Tales From The Grime Generation: D Double E
This article originally appeared on CLASH.
D Double E is about to offer his perspective on the work-life balance, but the indie-rock band in the next room evidently has other plans. Unbeknownst to the east London MC – clad in black from his Newham Generals woolly hat to a pair of scuffed Nikes – and his publicist sat opposite, half six has been earmarked for sound check. As a result, his near nasal drawl has been smothered by the pulsation of kicking drum rolls and a bass guitar that shudder the foundations of a bar-cum-gig venue on Islington’s Pentonville Road.
“In the olden days, we used to MC just for the sake of MCing,” he says, pitching his voice higher to be heard over the rock. “We didn’t think we were going to make it, we just used to love it.”
“When you do it because you’re thinking of the money, then you won’t be doing it forever,” he continues. “This, it’s not an investment you can just jump into and get your money from – you’ve got to live in this thing here.”
Music is something that D Double E – real name Darren Dixon – has been living since he was 16. Similar to many grime veterans, his love for the genre emerged out of jungle fever in the late mid- to late-’90s, and he flirted heavily with drum ‘n’ bass after stumbling across General Levy’s ‘Incredible’.
The broad use of samplers, drum machines and MCs ultimately set jungle apart from the other prevailing forms of electro music, while the obscure breaks and the wide inclusion of reggae samples cast it apart from hip-hop. Jungle inadvertently inspired a new generation who directly witnessed the rise of British electronic music, but couldn’t quite escape the glamor of 1990s rap.
“Those older jungle MCs were the first ones that gave us the tempo; it gave us the inspiration to rhyme fast. You know what I mean? The jungle scene was strong back then – I just think that they weren’t ready for no youngers to be coming in the game, so we started building up a little generation of younger jungle MCs on our little radio stations.”
Opposite a friend’s flat stood a crumbling tower block earmarked for demolition – and that was where Darren first experienced the subterranean world of pirate radio. Established in one of the hundreds of empty flats was an improvised radio station, housing no more than a mixer and an accompanying DJ.
“We went up the stairs and I’m just hearing jungle beating,” Darren says, though he did not pluck up the courage to hop on an instrumental on his first visit. “Then we turned up again two days later, went in there, they let me spit and that was that.”
The station was one of countless illicit broadcasting studios that sprouted in response to jungle’s tumble from mainstream radio playlists – this was after the sound had peaked in the mid-1990s with the likes of Goldie and Rebel MC. Pirate radio’s DIY fundamentals and the palpable lack of a broadcasting licence led to stations maintaining a deliberately portable set up.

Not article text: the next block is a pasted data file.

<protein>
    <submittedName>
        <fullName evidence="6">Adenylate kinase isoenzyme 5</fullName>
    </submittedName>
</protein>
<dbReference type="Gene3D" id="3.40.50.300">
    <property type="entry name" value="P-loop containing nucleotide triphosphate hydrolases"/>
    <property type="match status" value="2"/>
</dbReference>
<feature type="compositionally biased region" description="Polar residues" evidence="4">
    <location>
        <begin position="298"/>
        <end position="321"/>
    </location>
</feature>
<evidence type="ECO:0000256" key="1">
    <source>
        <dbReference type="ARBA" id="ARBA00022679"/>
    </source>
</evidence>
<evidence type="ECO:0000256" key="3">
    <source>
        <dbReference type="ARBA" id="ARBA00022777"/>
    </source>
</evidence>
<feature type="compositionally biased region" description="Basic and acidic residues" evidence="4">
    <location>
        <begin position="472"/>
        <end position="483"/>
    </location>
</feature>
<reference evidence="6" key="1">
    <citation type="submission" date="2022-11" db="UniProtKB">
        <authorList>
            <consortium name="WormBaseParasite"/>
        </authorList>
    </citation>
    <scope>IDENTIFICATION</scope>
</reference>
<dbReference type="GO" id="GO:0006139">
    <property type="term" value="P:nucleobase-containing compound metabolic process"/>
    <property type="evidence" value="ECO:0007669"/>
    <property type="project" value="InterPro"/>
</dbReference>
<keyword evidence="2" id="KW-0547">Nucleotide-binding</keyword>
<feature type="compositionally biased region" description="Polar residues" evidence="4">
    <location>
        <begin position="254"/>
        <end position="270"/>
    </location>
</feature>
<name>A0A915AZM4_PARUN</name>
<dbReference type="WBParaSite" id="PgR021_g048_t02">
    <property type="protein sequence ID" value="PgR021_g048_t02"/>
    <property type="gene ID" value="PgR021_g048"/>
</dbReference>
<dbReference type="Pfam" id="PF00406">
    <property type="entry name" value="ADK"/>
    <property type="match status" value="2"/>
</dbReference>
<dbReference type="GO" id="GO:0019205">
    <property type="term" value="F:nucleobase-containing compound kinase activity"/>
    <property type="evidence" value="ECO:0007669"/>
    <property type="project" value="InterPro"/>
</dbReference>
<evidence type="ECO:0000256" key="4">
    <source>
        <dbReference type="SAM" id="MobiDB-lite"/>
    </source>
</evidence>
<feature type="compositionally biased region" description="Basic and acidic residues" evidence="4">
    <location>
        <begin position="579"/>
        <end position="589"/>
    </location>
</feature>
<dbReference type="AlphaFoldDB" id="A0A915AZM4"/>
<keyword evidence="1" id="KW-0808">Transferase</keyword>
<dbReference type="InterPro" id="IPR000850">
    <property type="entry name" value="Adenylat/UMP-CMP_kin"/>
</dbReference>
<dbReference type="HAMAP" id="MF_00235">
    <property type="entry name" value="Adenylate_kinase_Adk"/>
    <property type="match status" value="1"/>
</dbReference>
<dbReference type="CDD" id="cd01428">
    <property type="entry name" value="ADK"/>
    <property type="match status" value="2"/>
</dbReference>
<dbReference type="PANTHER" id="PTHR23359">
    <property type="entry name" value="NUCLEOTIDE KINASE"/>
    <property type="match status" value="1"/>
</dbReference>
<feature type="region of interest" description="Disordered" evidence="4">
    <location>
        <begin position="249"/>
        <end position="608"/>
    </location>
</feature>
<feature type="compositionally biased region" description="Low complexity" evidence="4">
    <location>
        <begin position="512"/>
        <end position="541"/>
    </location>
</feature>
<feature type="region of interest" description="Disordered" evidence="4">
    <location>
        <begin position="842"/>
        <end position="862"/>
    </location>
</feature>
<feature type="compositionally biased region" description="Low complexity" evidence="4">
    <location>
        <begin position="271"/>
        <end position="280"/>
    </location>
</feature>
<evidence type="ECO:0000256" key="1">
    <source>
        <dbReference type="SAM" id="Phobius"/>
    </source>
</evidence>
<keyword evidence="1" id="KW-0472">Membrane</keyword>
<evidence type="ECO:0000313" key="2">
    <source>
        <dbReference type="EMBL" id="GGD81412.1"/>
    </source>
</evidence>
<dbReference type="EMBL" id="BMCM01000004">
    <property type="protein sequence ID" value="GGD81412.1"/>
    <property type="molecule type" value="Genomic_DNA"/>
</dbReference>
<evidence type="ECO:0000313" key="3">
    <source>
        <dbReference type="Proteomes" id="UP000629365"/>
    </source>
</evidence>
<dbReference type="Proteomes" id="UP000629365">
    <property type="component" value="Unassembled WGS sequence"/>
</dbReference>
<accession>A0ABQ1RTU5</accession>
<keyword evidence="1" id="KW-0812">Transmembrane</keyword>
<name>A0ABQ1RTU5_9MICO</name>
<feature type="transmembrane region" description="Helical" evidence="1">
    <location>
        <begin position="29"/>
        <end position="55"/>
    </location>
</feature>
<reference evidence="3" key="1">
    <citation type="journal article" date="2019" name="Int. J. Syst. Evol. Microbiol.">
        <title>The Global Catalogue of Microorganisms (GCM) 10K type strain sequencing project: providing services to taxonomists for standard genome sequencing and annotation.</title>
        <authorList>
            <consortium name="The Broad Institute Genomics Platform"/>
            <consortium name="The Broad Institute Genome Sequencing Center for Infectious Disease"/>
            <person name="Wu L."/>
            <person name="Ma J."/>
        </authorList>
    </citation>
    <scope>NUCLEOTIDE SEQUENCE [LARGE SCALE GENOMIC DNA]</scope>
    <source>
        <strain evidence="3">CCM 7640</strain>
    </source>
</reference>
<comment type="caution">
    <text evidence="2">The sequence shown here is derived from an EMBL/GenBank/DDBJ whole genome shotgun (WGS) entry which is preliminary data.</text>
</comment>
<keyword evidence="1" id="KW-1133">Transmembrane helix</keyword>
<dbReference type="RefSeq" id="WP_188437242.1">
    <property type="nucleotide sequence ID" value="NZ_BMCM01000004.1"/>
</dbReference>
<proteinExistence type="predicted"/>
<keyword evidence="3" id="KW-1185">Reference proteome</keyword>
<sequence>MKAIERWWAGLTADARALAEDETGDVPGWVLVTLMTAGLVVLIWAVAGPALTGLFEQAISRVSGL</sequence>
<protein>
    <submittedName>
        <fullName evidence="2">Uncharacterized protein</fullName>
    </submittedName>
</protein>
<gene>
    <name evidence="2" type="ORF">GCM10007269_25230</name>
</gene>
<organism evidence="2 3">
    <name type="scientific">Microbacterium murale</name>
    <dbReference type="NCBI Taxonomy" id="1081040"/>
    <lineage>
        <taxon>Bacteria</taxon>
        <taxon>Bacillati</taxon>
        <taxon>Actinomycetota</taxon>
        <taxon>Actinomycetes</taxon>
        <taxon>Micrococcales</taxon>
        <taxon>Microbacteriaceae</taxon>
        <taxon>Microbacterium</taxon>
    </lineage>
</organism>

“Stations were moving mad quick, so that one was only there for a little while and then it just disappeared,” he remembers. “Back then it was very raw, and a lot of people in the early days took a lot of risks.”
The eventual evolution of Rinse and Deja Vu FM would prove key for a new breed of MCs itching to break away from the garage scene – “Even if we might have been using the same tempo, it was not the same structure,” Darren clarifies. But this new scene lacked the basic supporting infrastructure to mould a credible culture. This problem dissolved with the eventual arrival of DJs in step with the darker direction of the young MCs, who proceeded to establish connections with early grime producers.
“The DJs were mad important because they were playing what we wanted,” Darren says. “Before we had problems with DJs not giving us the space to do our thing, it was always the case that they needed to have their vocal bits.
“Then they would need a gap for the woman’s singing, and after all of that there might be a bit for me to come in. You had tracks like ‘Buddha Finger’ and some other garage-y tunes that were hard, but it was still difficult for us to spit bars.
“But now these DJs, they were designed for us and we were designed for them; they were like us. When they’re searching for beats, they just wanted something that they could hear our voice on. Over the years we just got better and better at getting that track to hear our voice.”
Before connecting with Ghetts, Stormin and Kano in super crew N.A.S.T.Y., Darren was afforded his first extended stay on pirate radio with grime crew 187, alongside Jammer, Ebony J, Hyper MC and Leon B.
“I got introduced to Jammer by Jamakabi; after that we used to meet all the time and tape sets and that in his yard, because he was the one with decks.
“Ebony J kind of had the game on lock, he was on Y2K and at that time we weren’t on radio so he used to hook us up and we got a little run on a station called Flava FM.”
Eventually the crew fell away with Hyper and Jammer joining D Double E in N.A.S.T.Y., and it was during this phase that Darren began cultivating his trademark flow: an discernible signature at a time when possessing a distinct style was levelled with the quality of the music itself. He describes it as “getting in the beat”, and was a technique he first framed when the echoes of a young Dizzee Rascal ruptured his speakers during a Slimzee set.
“The way he was riding the beat, it just fitted,” he recalls. “Before that I used to spray my bars a bit like an animal, it wasn’t synching. But after that I can get in the beat and do the bar. I don’t just go crazy and stuff like before.”
As for 2015, D Double E is thinking further afield than East London. “Now the scene has Japanese producers and guys in all of these far corners,” he says. “This is what we need, and they need us too. We need to get all of these people over and show them love, because at the end of the day it’s the start of an expansion.”